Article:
Charlie's Blog: Stairway to Heaven


Stairway to Heaven

I think we're in a disposable world and 'Stairway to Heaven' is one of the things that hasn't quite been thrown away yet.

Led Zeppelin has been unfairly linked with the occult for decades. It probably didn't help matters when Jimmy Page bought the former home of occultist Aleister Crowley, a man described as the most evil man that ever lived. Whether that Crowley assertion was true or hype is another matter. But people forget that Robert Plant wrote lyrics inspired by The Lord of the Rings, arguably the greatest Catholic novel ever written. I doubt Plant was deeply religious as the Zep guys were famous for their debauchery. But I can say they have matured since those days of hedonistic excess.

It is the day after Christmas as I write this. This Christmas has been a difficult one because of gift buying. I can honestly say that I have every material thing I desire short of a piece of land for a homestead. Except for that, God has blessed my household, and I am grateful for all His gifts even the ones I didn't like at the time. I have matured enough in my walk with the Lord to see that He keeps you in the midpoint between excess and despair. Life will not be comfortable, but you will know He is there still providing.

I have been working on some material that I have been considering for submission to other websites, but I have come to the conclusion that this would be a bad idea. The only reason I consider these other avenues of publication is because they have heavier traffic than the humble C-blog. In the old days, you sent stuff to publications because they had a printing press and a network of distribution. I remember sending things to The Atlantic back in the day and collecting a drawer full of rejection slips. Then, when blogs became a thing, I laughed because I didn't need the dead tree media anymore. I could be my own publisher and editor.

A Catholic blogger recently elected to leave the Patheos website and begin her own website for her writing. I think this is a good idea. I am a big proponent of the DIY ethos. It fits with my distributist outlook on things. The problem with the world is that people sell out. For instance, a new tech firm starts out with an innovative product or service except now they sell the firm at the first opportunity to Google, I mean Alphabet, or Apple, Facebook, and Microsoft. It probably makes business sense to cash out instead of trying to slug it out for years against the big boys. But this is how monopolies grow. There is no law of the land or economics that demands that you sell out. People just do it because they are lazy.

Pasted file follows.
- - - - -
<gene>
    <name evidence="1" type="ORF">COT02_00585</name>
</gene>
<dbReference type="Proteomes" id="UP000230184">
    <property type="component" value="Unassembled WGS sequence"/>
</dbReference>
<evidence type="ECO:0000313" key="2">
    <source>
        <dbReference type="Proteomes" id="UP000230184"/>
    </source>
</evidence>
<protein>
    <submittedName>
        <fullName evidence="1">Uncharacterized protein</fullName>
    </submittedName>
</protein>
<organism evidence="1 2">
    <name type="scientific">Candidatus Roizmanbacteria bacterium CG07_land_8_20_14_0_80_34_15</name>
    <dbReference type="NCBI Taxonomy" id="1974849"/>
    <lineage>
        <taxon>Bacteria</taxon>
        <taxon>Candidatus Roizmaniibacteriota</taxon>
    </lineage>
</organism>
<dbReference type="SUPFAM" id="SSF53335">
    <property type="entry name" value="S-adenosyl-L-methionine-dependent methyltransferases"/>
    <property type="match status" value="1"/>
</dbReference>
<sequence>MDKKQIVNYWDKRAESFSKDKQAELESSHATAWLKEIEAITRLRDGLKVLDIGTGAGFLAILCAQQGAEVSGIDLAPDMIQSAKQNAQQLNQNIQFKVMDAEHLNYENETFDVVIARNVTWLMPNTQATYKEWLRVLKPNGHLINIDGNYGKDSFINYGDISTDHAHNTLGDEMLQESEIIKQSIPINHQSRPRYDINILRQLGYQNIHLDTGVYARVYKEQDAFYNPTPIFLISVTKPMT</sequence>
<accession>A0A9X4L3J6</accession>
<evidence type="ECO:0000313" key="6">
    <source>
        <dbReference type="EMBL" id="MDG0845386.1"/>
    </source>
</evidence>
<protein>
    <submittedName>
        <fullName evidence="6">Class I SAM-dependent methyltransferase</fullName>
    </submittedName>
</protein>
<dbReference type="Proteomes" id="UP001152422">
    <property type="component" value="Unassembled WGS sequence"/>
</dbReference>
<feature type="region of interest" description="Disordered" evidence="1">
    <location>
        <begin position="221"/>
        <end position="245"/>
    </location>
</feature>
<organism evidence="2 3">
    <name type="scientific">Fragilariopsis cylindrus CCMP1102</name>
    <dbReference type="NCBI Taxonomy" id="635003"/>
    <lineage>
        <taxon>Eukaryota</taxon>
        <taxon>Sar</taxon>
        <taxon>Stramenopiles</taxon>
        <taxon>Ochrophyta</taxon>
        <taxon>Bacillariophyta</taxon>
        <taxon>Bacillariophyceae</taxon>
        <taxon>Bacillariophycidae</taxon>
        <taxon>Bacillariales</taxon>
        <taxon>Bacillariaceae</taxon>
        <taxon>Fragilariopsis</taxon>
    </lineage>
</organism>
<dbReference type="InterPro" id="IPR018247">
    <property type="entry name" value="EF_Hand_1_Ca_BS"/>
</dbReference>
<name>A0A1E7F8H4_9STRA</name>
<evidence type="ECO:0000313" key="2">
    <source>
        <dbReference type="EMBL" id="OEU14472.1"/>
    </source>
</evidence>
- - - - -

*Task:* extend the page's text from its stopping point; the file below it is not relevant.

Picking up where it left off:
In Star Wars lore, the question is asked. Is the Light Side or the Dark Side of the Force more powerful? The answer is that the Light Side is more powerful, but the Dark Side is quicker. Now, this is just a stupid movie, but I think this bit of lore is applicable to the real world. Good is more powerful than evil, but evil is quicker. The reason people fall to evil is primarily a consequence of impatience. Likewise, the reason the small guy sells out to the big guy is because of the same impatience.

I have often wonder why hippie types make such great entrepreneurs, and I think it boils down to the fact that they don't sell out. They don't care about money, so they stick with their operations in pursuit of higher values. The most potent example of this would be the Grateful Dead who did every dumb hippie thing in the book as a touring band and became rich as a consequence.

If there is one great business lesson to learn from those guys, it is to never sell out. Distributists agree. What eroded the self-sufficient agrarians of yesteryear was their temptation for an easier and more certain life in the cities and the factories. Then, they ended up broke and homeless in a decade when the factories laid them off. This is what happens when you sell out.

I don't want to sell out. This is why I think I am better off not submitting to other websites that might have better traffic. The most important thing you have is not capital or a customer base but independence. I say this as craft beer brewers fall all over themselves to sell out to Anheuser-Busch InBev.

I am sticking with my blog. I run this thing the way I like it, and I think it would break my heart to see my stuff cut to pieces by some editor. Plus, I can tell you that no one publishes rambling essays like this one.

A new year is upon me, and the mind turns to resolutions. I already have my first resolution which is to not sell out. Perhaps a second resolution will be to write more stuff. Beyond that, I will have to think about it a bit. When you are Catholic, you are always working on self-improvement, and I don't mean gym memberships. The closest thing I have to a vice would be drinking two to three PBR's each week. I have to drink those few beers, so I will have something to give up for Lent. Beyond that, I could probably get more exercise which is hard because of my job which is also exercise. We'll see.